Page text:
So far, we have covered the powers granted by the US Constitution to the legislative branch (read here) and the executive branch (read here), which leaves just one final branch—the judicial branch of government. Once again, let’s start by defining what the judicial branch entails. The judicial branch is headed by the US Supreme Court with the lower level civil and criminal courts below it. Broadly, the purpose of the judicial system is the interpret and apply the law. Typically, most court cases begin in the lower courts with judges applying their own interpretation of the laws and the Constitution. No matter the outcome of the lower court’s ruling, the losing party can appeal that decision to a higher court—all the way up to the US Supreme Court. At that point in time, the justices of the Supreme Court will look at all the cases that have made it to the highest court and will decide if they will hear the case or leave the ruling of the lower courts in effect.
If the justices believe the case is worth hearing, arguments before the court are scheduled from October to April each year. The court hears arguments, asks questions, and sometimes, includes their own opinions in the questioning. Later, they come to a conclusion on the constitutionality of each case with a vote or series of votes. All 9 justices (odd number to decrease possibility of a tie) will vote based on their interpretation of the laws and the Constitution. Then, one of the justices will write a majority opinion, and one or more will write a dissenting opinion if the decision is not unanimous. By the end of June, all cases heard by the court will be ruled upon by the justices, and the majority and dissenting opinions are released. At this point in time, the court’s ruling is final…unless the Constitution is amended, or the court reconsiders its opinion and changes it (which is extremely rare).
Article III of the Constitution states what powers the Supreme Court is allowed:
“The judicial Power shall extend to all Cases, in Law and Equity, arising under this Constitution, the Laws of the United States, and Treaties made, or which shall be made, under their Authority;–to all Cases affecting Ambassadors, other public Ministers and Consuls;–to all Cases of admiralty and maritime Jurisdiction;–to Controversies to which the United States shall be a Party;– to Controversies between two or more States;–between a State and Citizens of another State;–between Citizens of different States;–between Citizens of the same State claiming Lands under Grants of different States, and between a State, or the Citizens thereof, and foreign States, Citizens or Subjects.”
Interestingly enough, the Constitution does not grant the power of judicial review (where the constitutionality of laws is interpreted), but that power has been in practice since the early 1800s without any legitimate challenge to the authority.
Let’s take a real world example to provide some context here. In 2010, President Obama signed the Patient Protection and Affordable Care Act (aka Obamacare) into law. Part of that legislation included a mandate that all people have health insurance or pay a penalty when they file their taxes each year. Many argued that this mandate was unconstitutional and outside of the powers granted to Congress in the Constitution. A lawsuit was filed against the mandate in Florida, and the District Court agreed that it was not constitutional. The government appealed that decision to the 3-judge panel of the 11th District Court of Appeals, who agreed with the lower court 2-1 that the mandate was unconstitutional. The government then appealed that decision to the US Supreme Court, and arguments were heard in March 2012.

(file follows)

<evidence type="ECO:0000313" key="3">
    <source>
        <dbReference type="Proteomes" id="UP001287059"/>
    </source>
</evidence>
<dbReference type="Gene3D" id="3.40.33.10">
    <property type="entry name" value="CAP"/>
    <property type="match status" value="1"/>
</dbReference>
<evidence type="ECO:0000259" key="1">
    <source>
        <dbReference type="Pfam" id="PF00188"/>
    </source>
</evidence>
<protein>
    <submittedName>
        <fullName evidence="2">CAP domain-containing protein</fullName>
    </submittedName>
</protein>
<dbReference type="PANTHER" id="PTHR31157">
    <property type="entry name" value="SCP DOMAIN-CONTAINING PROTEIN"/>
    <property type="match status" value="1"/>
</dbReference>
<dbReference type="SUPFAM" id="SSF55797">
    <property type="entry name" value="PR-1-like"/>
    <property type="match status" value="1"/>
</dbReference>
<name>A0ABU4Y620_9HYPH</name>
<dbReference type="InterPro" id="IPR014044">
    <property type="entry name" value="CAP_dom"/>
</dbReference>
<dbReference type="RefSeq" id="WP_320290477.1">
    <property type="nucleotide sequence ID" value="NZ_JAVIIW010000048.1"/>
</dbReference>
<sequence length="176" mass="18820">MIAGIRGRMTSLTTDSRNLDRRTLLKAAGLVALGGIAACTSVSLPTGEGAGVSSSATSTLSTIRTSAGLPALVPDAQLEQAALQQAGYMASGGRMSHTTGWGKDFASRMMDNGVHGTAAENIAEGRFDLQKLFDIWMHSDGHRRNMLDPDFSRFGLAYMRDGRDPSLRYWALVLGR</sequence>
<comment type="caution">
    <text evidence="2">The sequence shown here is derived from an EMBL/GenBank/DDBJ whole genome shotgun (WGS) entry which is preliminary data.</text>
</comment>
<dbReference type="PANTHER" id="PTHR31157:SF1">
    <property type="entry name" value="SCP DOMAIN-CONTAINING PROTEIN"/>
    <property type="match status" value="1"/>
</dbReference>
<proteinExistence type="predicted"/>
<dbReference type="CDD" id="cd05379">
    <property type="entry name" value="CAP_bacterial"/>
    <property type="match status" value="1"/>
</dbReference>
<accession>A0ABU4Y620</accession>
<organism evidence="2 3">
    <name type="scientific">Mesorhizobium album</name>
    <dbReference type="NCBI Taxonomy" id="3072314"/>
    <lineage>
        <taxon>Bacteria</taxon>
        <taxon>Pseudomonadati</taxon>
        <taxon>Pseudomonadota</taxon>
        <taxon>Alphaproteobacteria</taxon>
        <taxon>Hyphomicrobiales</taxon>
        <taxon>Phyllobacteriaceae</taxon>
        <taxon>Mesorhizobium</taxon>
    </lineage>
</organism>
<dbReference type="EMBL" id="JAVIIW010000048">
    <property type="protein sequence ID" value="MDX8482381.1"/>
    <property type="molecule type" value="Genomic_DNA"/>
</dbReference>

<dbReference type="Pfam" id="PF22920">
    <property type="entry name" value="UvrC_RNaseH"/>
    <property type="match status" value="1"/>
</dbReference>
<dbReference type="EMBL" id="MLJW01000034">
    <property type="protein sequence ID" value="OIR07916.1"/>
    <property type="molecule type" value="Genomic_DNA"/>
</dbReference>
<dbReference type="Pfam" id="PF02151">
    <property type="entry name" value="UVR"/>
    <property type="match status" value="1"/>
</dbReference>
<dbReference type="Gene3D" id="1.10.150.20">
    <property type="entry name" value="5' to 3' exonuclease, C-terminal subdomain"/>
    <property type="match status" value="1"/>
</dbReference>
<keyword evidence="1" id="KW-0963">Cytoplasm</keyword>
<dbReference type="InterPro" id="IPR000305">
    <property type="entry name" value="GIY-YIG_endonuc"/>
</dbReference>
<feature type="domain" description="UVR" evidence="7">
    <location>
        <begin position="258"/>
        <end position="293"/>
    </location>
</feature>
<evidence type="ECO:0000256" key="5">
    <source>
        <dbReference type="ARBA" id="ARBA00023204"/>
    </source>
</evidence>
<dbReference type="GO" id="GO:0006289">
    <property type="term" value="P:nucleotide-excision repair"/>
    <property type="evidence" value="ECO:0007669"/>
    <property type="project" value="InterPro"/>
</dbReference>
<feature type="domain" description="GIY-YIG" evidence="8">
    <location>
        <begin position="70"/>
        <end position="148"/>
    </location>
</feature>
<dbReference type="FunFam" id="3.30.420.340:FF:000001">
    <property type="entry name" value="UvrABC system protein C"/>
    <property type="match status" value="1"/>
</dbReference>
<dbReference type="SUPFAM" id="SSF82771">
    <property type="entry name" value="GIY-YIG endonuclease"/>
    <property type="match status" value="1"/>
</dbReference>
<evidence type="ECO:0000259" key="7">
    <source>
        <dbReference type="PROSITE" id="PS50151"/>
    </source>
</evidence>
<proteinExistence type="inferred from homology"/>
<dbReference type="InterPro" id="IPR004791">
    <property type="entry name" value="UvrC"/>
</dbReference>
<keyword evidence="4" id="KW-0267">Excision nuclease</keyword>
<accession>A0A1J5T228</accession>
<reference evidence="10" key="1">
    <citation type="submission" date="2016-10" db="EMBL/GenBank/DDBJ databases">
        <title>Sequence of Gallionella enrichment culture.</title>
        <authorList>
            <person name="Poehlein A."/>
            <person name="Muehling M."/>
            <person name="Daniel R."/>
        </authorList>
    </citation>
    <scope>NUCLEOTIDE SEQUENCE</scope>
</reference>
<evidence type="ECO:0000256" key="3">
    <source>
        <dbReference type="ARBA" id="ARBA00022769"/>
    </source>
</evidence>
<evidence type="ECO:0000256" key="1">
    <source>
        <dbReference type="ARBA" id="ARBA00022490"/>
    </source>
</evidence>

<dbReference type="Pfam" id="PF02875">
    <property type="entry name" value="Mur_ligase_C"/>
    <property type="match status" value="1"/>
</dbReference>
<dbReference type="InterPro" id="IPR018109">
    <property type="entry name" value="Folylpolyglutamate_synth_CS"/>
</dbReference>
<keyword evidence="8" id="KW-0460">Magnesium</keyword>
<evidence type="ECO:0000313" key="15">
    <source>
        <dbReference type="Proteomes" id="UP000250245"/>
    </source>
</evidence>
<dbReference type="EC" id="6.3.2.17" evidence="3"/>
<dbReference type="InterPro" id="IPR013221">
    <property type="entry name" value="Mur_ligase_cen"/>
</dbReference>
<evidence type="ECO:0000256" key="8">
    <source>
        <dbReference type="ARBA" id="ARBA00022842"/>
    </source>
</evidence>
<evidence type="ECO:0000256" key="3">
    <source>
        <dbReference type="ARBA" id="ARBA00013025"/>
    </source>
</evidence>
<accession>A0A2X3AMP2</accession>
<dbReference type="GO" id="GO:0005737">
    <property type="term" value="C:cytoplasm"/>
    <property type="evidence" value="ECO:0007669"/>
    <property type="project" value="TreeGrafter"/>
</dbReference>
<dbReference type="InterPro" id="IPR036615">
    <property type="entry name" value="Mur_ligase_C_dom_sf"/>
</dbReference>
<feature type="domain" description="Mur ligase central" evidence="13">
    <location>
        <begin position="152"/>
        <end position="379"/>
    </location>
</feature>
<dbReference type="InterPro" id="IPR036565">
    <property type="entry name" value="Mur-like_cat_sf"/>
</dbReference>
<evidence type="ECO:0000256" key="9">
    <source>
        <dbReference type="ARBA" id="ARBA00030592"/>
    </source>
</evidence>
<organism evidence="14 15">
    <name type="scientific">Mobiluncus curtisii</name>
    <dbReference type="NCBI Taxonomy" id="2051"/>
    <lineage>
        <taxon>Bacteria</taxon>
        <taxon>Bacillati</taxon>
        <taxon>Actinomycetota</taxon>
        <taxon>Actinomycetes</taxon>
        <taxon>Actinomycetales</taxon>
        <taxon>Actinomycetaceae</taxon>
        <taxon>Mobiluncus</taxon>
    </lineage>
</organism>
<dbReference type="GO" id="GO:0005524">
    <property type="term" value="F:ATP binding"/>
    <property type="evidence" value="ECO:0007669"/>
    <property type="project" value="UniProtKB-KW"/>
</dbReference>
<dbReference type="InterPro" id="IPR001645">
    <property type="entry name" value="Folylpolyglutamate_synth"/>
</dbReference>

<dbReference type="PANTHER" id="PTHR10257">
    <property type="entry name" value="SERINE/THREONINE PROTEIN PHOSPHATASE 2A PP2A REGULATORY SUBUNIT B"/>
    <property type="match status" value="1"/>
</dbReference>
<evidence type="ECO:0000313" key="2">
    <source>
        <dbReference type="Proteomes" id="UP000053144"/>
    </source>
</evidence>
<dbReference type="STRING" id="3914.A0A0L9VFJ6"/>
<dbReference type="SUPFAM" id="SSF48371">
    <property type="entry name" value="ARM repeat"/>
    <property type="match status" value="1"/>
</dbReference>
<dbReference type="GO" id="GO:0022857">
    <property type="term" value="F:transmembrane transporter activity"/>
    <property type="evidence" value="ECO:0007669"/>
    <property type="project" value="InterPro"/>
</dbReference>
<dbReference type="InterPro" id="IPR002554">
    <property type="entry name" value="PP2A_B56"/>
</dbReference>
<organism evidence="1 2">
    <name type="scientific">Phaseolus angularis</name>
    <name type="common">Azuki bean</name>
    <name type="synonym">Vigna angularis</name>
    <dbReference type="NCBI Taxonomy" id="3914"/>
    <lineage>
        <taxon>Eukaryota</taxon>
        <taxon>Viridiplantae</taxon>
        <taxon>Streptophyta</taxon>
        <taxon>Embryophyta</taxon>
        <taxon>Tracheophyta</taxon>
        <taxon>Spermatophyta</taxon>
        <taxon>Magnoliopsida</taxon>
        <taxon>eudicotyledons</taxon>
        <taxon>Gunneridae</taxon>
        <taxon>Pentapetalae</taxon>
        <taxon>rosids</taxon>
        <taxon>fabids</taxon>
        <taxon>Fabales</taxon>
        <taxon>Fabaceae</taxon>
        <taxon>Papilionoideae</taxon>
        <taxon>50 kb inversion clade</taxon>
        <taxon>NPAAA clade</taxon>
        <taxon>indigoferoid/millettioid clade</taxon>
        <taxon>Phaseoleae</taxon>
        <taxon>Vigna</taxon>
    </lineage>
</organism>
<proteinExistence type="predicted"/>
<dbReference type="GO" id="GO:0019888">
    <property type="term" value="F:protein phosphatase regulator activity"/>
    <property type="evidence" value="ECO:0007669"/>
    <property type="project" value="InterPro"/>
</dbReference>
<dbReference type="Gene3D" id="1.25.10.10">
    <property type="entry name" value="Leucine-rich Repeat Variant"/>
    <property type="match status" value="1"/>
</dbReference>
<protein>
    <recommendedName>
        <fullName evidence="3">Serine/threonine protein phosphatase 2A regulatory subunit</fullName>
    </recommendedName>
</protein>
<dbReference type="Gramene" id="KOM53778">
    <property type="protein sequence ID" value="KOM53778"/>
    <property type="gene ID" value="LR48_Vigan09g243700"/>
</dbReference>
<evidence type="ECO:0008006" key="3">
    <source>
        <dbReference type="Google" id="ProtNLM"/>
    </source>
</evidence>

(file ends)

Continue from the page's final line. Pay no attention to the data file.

The Supreme Court was divided on its ruling, but in a 5-4 decision, it stated that the individual mandate was constitutional by declaring it a tax rather than a penalty.
This 5-4 ruling by the Court is somewhat unprecedented. It actually changed the law that was passed by Congress and signed by the President rather than deciding if it was constitutional. The original powers granted to the Supreme Court in the Constitution do not allow them power to change laws; that power is given only to the legislative branch.
History has very few instances where the court has overstepped its power to rule…at least, until the last decade or so. Most recently, another example of judicial overreach has hit the news. In 2015, the Court ruled that the ban on gay marriage was not only unconstitutional, but they also legalized it in every state, ignoring what the individual state had to say about it. This is another incidence where the Court’s power was seen by many to be abused beyond what it was given.
If the court thought that the laws of the US or a state were not in compliance with the Constitution, they have every right to remove it, but they have not been given a power to make their own laws after invalidating another. They are also not allowed to rewrite a law so that it becomes constitutional; that is the responsibility of the legislature. In such a case, the Court should give its ruling to invalidate a law, and then, Congress can decide what it wants to do with the issue at hand.
There is a fine line between using and abusing powers granted by the Constitution, and lately, the Court has been teetering on the wrong side of its granted powers. As with the legislative and executive branches, the extra powers that the judiciary has taken upon itself will be very difficult to remove due to the precedence that has been set for future justices and judges.
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